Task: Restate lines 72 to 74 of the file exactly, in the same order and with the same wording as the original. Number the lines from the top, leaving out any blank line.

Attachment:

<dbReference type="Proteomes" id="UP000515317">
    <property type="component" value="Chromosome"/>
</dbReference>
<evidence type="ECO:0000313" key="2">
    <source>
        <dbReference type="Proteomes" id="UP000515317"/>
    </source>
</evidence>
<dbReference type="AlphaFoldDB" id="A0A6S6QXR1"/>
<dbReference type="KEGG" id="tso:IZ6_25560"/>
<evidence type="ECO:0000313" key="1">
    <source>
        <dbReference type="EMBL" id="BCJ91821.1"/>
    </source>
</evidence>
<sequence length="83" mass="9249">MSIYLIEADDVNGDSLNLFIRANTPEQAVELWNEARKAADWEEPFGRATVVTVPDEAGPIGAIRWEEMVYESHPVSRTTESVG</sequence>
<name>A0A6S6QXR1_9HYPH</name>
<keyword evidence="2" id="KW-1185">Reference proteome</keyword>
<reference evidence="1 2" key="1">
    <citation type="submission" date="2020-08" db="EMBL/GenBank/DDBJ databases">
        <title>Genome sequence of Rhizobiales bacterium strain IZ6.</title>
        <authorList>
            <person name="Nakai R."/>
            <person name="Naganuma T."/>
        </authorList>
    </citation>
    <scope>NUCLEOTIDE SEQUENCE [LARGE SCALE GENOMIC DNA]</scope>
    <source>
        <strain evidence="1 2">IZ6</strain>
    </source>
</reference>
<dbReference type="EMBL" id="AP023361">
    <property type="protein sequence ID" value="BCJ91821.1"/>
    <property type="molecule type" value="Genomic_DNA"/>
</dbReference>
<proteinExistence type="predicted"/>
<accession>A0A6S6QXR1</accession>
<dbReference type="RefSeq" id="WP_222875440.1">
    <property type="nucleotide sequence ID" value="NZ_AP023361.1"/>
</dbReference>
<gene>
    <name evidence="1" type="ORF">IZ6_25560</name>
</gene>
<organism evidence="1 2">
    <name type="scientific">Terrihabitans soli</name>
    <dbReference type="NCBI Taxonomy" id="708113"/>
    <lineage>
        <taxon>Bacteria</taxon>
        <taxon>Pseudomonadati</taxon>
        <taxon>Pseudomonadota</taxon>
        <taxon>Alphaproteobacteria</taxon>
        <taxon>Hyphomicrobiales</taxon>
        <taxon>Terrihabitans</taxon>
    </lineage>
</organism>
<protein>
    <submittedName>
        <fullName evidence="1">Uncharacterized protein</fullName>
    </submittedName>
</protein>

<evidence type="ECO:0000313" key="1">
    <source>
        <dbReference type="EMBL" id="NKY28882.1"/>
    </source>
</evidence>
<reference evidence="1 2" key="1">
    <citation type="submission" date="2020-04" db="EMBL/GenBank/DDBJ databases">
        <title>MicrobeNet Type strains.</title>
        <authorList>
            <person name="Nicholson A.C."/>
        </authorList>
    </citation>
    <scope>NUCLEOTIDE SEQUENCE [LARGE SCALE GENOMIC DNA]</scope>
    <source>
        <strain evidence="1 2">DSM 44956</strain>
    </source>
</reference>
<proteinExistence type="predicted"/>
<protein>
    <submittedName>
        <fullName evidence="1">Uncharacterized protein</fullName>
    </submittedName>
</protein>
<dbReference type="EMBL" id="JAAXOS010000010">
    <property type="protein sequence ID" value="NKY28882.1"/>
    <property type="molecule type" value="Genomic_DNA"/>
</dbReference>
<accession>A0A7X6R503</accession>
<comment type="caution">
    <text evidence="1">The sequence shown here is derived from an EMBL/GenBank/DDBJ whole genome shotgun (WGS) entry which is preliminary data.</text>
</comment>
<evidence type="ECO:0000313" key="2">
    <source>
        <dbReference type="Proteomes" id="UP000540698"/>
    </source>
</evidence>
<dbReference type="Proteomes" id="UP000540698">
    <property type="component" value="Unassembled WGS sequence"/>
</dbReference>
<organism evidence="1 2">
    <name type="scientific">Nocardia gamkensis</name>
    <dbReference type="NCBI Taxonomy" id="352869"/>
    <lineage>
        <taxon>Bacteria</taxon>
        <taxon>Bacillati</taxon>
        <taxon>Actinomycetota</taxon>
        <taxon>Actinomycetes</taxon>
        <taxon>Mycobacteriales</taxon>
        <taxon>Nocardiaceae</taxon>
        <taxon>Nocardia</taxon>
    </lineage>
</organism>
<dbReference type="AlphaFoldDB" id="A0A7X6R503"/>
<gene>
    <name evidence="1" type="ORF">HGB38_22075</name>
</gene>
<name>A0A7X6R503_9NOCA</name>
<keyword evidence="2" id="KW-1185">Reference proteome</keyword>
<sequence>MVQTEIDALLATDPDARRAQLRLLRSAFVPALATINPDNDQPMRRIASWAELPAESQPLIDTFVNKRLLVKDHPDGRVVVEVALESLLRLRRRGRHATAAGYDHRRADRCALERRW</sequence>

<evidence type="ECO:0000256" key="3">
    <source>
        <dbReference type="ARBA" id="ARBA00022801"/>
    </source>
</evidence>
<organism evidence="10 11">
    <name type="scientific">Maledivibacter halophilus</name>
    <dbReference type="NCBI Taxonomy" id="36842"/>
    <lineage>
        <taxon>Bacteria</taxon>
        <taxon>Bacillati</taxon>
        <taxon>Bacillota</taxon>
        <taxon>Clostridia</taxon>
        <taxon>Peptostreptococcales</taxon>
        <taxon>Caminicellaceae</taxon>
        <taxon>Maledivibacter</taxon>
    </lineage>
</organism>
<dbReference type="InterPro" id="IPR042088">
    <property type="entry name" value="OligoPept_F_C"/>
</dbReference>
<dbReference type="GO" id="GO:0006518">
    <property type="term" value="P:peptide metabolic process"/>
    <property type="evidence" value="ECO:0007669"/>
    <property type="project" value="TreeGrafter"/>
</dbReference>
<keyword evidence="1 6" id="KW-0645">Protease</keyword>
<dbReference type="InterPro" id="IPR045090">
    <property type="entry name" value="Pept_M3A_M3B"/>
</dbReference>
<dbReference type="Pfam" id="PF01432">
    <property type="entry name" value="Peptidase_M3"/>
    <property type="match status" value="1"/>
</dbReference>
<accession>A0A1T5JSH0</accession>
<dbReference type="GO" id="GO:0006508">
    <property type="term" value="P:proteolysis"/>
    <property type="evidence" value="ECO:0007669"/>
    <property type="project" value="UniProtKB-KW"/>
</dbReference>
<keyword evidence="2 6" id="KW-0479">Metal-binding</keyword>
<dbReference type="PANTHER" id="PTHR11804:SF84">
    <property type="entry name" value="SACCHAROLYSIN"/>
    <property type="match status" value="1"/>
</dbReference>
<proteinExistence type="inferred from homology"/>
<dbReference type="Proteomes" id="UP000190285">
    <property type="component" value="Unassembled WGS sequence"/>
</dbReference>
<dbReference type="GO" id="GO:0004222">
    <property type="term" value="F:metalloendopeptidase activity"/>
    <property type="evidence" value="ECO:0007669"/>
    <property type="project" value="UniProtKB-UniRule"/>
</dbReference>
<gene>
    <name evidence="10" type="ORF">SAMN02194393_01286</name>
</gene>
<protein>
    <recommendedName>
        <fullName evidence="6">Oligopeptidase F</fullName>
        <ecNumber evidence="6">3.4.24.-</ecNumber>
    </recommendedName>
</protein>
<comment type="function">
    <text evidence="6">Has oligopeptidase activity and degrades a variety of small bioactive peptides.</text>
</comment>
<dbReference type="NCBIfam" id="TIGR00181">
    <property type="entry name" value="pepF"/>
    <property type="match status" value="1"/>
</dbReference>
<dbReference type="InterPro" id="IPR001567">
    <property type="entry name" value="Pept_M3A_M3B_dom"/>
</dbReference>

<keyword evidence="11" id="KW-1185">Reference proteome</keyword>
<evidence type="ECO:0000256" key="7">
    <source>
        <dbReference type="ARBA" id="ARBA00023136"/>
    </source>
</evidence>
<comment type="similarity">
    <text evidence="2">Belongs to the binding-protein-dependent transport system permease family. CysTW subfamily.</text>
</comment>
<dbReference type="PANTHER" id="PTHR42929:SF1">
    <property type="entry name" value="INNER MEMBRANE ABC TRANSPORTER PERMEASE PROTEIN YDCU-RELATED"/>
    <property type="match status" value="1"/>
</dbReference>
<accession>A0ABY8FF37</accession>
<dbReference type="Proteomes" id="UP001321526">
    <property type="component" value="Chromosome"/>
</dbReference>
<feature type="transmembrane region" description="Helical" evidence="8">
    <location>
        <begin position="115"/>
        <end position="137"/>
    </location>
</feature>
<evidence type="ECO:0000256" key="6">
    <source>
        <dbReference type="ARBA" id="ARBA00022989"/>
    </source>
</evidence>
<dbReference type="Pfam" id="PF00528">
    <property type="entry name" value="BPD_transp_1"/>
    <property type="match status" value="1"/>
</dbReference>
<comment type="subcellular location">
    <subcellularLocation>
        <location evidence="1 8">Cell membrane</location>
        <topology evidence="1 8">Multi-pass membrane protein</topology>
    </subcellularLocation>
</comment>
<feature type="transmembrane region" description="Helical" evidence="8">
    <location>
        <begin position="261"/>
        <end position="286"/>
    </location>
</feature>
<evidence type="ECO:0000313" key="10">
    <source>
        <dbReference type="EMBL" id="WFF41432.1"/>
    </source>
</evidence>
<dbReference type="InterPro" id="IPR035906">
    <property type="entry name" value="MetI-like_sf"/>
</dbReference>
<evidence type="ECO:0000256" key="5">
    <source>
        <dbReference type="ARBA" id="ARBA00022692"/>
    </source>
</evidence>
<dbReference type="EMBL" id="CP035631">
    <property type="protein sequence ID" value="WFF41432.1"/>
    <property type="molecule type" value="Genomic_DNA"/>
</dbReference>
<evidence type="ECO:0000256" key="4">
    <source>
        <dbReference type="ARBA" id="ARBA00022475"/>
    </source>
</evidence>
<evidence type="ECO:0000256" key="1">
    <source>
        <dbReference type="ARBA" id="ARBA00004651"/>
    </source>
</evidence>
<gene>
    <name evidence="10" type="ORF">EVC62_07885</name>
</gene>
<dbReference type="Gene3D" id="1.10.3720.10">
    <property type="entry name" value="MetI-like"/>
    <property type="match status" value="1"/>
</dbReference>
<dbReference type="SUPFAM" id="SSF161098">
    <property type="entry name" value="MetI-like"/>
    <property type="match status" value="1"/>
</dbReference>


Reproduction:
    </citation>
    <scope>NUCLEOTIDE SEQUENCE [LARGE SCALE GENOMIC DNA]</scope>
    <source>